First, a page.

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5th Wheel Hitch


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It can also depend upon the design of the front cap on your fiver. I have a newer unit that is designed in a way that you are not as likely to make contact between the cap and the truck. I , being a retired trucker, will not put my unit in such a position to make contact because of the severe stress it puts on the fivers suspension. We have been full timing going on 7 years and have never needed a slider, but it IS your money.

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Another hitch to look at is the Andersen Ultimate. There is also a pin box that you can install that uses a wedge in the plate and puts the pivot point at the trailer, but for the life of e I can't remember the name of it.

edit: Here is an Andersen hitch for sale: http://www.rvnetwork.com/index.php?showtopic=126366

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Gentlemen, I appreciate your input, thank you. My rancher friend said he has never had a problem with his 6 1/2' bed, but I was looking for a little more experience on the road. Thanks again for the informatioI have

I learned the hard way, 2 rear windows and a cab corner on my old Chevrolet.

Next truck had a long bed, no problems, and the Volvo has a flat bed, no problems for sure.



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I have a 2016 F250 crewcab with the short bed and the front on my (100 inch) fiver has at least 18 inches clearance at 90 degrees. I have the Andersen hitch which puts the pivot point about five inches aft of the rear axle. Cab and bed clearance is not a consideration on my TV and fiver in any configuration.


I love the Andersen hitch, no bucking, easy to adjust and I can remove the entire hitch with one hand. Leaves more than enough room in the bed for a full width toolbox, a generator and 3 or 4 LP bottles.

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The box on our F350 is 6 1/2' and the front cap on our Cameo is slightly rounded.


We looked at slider but in the end we bought a TrailerSaver TS3. We can make 80-85 degrees turns, coming close on many occasions with not contact "yet". A slider or Reese Sidewinder would take allot of the worry out of backing or making sharp turns but we figured a long box is the way we'll eventually go.


The pros and cons of the solutions we looked at are:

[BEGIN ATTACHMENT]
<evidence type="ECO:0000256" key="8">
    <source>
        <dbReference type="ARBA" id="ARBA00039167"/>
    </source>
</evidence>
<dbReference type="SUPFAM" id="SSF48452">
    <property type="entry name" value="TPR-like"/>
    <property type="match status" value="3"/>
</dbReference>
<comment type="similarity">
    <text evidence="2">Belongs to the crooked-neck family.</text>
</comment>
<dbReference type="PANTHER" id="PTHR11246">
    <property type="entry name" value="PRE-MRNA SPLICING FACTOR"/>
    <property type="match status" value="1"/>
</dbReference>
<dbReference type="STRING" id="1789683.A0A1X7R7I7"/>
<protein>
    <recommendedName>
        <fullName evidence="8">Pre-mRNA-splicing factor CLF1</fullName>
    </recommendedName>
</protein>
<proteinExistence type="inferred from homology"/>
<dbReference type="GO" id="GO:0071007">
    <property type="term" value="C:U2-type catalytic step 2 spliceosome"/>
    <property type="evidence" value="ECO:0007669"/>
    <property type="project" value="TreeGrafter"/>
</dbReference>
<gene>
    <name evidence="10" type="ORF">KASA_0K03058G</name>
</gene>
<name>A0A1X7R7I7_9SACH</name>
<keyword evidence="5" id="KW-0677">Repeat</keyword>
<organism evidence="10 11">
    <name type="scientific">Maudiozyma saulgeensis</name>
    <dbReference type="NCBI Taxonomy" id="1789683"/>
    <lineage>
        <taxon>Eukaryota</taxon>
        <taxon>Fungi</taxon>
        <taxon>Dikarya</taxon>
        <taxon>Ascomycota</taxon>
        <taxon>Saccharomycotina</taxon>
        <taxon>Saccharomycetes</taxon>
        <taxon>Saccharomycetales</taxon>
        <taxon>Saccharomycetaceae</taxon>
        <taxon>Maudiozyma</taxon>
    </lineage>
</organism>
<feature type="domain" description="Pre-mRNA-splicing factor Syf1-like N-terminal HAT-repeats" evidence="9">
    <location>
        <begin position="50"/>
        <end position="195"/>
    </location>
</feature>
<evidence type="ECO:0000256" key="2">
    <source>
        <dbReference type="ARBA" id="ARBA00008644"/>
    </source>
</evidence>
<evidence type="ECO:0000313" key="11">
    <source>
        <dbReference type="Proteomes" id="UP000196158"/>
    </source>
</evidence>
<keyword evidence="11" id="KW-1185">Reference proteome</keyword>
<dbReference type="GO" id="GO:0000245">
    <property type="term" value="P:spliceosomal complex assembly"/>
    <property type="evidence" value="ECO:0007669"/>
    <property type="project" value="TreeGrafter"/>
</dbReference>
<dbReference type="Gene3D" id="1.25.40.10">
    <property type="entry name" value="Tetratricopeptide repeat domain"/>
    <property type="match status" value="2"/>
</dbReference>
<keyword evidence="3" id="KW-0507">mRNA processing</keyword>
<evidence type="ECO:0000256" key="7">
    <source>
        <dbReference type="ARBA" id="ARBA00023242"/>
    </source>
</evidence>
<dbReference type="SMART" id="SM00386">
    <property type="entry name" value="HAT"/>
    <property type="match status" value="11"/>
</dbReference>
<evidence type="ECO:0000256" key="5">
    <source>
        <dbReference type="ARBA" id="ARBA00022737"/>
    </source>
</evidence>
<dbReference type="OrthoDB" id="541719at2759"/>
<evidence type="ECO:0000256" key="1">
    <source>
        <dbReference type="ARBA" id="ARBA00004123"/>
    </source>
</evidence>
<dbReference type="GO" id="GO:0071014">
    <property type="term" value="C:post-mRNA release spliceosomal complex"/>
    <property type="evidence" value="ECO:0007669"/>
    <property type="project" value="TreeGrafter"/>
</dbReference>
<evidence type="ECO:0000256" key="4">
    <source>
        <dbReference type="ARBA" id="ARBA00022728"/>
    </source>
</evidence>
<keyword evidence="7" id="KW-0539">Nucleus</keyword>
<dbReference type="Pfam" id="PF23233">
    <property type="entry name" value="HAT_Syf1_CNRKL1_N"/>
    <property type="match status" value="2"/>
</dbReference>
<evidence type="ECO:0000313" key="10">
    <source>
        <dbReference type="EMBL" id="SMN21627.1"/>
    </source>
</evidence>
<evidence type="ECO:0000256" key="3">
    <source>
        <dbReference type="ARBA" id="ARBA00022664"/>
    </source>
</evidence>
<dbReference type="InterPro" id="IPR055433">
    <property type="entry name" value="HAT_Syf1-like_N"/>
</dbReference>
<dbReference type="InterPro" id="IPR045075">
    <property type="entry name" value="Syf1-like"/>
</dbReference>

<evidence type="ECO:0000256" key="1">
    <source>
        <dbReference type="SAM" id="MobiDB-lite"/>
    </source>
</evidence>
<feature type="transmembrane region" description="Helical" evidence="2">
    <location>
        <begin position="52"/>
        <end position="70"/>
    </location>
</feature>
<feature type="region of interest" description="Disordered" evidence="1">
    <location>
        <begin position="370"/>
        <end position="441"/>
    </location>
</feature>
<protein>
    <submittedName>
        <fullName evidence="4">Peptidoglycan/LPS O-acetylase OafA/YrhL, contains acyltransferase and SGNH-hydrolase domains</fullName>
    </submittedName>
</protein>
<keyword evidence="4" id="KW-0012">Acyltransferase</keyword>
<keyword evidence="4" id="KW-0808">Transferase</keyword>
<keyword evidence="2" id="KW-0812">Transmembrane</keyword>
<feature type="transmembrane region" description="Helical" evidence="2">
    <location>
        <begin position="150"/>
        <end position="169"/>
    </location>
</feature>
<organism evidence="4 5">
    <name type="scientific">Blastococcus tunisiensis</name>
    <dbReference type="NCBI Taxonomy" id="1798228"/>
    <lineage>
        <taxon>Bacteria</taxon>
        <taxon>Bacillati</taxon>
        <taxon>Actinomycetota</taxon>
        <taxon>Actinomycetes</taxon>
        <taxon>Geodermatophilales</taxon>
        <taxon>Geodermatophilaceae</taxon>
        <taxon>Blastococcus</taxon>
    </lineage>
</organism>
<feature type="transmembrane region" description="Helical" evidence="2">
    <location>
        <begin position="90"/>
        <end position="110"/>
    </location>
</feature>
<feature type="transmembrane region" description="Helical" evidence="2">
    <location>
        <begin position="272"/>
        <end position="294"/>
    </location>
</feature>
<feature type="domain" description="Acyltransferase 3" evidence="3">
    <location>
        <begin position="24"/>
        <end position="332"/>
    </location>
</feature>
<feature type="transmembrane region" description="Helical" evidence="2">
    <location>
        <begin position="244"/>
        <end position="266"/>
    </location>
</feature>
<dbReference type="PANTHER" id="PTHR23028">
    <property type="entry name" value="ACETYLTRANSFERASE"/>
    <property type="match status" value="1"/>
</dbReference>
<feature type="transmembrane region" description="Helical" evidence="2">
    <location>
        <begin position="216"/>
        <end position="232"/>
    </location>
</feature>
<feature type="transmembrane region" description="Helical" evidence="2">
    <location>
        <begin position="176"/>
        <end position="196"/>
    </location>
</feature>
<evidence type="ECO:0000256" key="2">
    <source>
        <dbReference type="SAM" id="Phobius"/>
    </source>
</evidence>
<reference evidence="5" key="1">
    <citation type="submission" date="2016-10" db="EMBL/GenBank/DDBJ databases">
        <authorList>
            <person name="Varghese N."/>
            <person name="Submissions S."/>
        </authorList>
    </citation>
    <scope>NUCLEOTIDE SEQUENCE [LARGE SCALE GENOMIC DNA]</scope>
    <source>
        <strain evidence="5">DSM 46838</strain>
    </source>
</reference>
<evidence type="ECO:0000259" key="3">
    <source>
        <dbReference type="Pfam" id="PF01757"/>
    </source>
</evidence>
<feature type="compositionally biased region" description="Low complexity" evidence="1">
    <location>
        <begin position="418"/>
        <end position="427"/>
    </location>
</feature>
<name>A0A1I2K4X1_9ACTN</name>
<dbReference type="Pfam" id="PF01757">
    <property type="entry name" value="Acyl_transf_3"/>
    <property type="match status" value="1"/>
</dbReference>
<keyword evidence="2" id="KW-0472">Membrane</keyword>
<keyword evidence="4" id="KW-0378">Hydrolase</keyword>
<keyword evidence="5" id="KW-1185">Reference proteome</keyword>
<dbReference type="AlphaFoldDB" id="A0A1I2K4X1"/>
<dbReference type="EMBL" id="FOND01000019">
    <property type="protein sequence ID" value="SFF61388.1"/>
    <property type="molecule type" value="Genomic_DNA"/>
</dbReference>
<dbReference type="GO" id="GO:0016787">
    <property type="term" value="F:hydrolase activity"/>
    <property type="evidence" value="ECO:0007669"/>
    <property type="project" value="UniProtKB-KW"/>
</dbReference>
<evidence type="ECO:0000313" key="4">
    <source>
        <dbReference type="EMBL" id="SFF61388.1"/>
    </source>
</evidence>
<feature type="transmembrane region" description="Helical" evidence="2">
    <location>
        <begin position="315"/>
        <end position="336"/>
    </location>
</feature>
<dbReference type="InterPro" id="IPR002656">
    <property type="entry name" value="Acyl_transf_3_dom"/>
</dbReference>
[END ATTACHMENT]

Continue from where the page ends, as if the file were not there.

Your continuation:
-Slider hitches

Some have more travel than others

Can only be connected/disconnected with the truck at 10 to 20 degrees off center-line.......why we didn't buy a slider.

Some adapters for the factory "puck" system can raise the hitch 2"-3"

Bigger foot print in the box


-Reese Sidewinder

Can be used as a fixed or swivel pin box

The wedge needs to fit 100% to the hitch. Anderson make their own wedges for TrailerSaver hitches for this reason

Bolts on the fixing wedge may loosen off

Pin box over 19K are not available with airbags or a way to prevent chucking.....why we don't have a Sidewinder.

Swivel may loosen. A 250lb?? torque wrench is then needed.


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I'll third the recommendation to use the Andersen Hitch. If you already have a gooseneck ball in the bed of your truck the Andersen will be very inexpensive compared to adding a Holland style hitch to a truck bed in addition to the gooseneck hitch.


If anyone thinks I am endorsing gooseneck adapters that add a tube to the Fiver hitch pin nooooooo! They will damage the frame of the fiver if the fiver was not custom manufactured with the appropriate gussets in the fiver frame.


Go to the link above and see the Andersen, not a gooseneck extension tube. No added leverage to the start and stopping moments of force. It is by far the easiest to hitch up I have ever used. Quieter and leave a full bed anytime you need it. It lifts out leaving you a full bed to haul other things, and as seen in the video with the aluminum Andersen Ultimate hitch, even a little 10 year old girl can remove and carry it. http://www.andersenhitches.com/Products/3220--aluminum-ultimate-5th-wheel-connection-2-gooseneck-version.aspx